CD Review: Rick Ross -- 'God Forgives, I Don't'
'God Forgives, I Don't'
From his solo debut ('06s "Port of Miami"), Rick Ross seemed destined for caricature - a larger-than-large figure spouting beefy anthems of Florida excess.
But like a punch line made funny through repetition, he has stood tall, taken his lumps and gold-plated them. In an era when doubts and neuroses take center stage on cuts by Drake and the Weeknd, Ross has embraced his role as rap's most fabulous fabulist, pumping out bass-heavy tracks built to make you feel eight-feet wide, each "Ruh!" a raspy call to power.
His fifth studio album, "God Forgives, I Don't," is stacked with brawny, Paul Bunyan-sized sagas saturated in rap's hoariest hustler mythologies. Ripe with details about kilos and killers, these are city fables, no different from the pickup truck parables of equally wealthy country stars.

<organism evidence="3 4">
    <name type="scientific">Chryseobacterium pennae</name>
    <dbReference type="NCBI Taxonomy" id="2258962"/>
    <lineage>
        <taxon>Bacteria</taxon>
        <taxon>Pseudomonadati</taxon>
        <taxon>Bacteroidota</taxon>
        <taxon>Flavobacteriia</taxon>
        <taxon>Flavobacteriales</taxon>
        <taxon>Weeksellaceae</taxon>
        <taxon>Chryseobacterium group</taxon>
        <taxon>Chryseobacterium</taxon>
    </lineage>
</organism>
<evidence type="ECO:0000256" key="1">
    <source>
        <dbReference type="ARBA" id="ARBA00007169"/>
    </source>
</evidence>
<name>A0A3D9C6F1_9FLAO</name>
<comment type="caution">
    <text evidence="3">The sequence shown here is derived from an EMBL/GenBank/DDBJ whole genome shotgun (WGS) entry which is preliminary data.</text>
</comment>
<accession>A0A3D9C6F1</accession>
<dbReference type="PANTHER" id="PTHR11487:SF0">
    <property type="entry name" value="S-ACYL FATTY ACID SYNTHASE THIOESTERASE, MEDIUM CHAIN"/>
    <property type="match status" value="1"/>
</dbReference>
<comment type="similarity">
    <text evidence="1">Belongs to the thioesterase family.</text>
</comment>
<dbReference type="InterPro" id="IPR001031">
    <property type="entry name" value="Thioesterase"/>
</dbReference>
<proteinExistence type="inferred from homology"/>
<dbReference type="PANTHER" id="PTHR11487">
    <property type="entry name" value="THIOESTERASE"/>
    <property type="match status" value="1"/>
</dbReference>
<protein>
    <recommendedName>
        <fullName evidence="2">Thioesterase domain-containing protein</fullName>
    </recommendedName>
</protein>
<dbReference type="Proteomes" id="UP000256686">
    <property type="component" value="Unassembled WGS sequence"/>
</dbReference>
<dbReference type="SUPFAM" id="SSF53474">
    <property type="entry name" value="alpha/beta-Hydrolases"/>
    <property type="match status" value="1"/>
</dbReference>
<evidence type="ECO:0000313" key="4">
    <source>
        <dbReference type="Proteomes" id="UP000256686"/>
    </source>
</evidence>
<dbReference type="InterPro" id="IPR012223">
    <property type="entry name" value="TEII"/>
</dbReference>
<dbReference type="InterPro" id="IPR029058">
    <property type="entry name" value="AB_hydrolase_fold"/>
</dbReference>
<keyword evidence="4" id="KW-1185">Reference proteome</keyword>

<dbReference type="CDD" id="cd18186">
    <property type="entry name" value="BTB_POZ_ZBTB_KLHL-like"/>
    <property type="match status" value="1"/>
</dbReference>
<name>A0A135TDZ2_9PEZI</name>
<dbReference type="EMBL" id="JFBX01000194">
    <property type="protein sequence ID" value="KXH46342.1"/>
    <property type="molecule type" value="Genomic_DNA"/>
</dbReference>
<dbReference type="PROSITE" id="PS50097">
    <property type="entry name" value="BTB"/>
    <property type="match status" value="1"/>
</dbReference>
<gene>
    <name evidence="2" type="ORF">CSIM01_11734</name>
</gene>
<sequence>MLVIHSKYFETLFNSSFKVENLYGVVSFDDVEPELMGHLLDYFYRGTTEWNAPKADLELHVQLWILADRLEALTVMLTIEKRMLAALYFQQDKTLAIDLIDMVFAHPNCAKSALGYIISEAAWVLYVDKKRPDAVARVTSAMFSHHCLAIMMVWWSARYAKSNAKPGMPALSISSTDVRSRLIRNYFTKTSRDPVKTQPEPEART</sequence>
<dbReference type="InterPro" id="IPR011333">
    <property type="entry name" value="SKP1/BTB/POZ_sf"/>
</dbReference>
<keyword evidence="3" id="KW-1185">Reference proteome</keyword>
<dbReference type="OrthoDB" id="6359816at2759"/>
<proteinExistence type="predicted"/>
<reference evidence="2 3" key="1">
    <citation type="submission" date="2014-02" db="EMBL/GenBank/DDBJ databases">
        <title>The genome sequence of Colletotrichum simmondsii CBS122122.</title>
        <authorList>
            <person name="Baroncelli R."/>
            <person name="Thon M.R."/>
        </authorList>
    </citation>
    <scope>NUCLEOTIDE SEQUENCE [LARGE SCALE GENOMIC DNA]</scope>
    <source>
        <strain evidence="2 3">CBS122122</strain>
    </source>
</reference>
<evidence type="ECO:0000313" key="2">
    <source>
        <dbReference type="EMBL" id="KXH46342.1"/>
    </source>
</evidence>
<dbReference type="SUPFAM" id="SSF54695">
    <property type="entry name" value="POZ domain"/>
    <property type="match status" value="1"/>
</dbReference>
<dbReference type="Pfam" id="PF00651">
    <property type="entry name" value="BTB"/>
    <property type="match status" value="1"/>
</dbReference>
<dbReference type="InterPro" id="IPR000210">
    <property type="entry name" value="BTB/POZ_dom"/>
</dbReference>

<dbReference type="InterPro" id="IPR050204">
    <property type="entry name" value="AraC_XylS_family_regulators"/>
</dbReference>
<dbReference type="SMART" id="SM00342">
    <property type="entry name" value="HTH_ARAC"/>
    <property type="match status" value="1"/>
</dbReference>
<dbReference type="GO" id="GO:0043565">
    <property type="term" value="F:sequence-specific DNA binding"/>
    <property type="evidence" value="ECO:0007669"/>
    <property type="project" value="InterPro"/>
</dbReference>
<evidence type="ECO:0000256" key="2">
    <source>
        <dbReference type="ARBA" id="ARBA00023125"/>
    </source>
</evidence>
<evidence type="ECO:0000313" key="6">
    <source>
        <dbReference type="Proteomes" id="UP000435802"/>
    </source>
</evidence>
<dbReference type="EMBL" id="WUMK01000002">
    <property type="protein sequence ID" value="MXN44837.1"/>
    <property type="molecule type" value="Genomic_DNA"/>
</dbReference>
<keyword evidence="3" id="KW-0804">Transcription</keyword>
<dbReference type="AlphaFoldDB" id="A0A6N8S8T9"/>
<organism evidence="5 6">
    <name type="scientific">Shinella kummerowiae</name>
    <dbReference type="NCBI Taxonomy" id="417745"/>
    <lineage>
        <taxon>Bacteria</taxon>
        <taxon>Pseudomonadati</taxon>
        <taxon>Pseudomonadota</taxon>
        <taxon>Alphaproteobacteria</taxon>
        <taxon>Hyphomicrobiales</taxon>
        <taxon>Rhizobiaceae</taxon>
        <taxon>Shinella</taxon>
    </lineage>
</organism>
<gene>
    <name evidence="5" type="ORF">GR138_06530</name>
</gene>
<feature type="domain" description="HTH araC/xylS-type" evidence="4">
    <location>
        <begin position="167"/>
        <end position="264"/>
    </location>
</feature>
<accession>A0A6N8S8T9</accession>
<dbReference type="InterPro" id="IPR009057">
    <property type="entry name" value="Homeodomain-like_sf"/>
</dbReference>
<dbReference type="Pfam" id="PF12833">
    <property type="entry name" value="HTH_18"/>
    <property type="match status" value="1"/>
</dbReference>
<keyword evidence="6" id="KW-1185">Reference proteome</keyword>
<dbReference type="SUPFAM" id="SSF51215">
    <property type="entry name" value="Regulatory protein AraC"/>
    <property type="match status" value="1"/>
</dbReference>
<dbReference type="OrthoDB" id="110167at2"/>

Ross' straightforward rhymes won't send anyone racing for the repeat button, unlike some of his top-flight guests, especially André 3000, whose supple, intricate verses on "Sixteen" are unmatched on the album. Though his writing has improved, Ross is still captivated by fragments of ideas (like "911," about dropping the top on his Porsche in the hereafter), and stepping back is perhaps his greatest skill. Ross has transformed himself into the tubby lodestone of modern rap, building a strong stable of artists under his Maybach banner and drawing Jay-Z, Usher, Dr. Dre, Nas (ominous here on "Triple Beam Dreams") and Mary J. Blige into his orbit.
The slick "God Forgives" could do with some slimming down, but it simply wouldn't be Rick Ross without tipping the scales.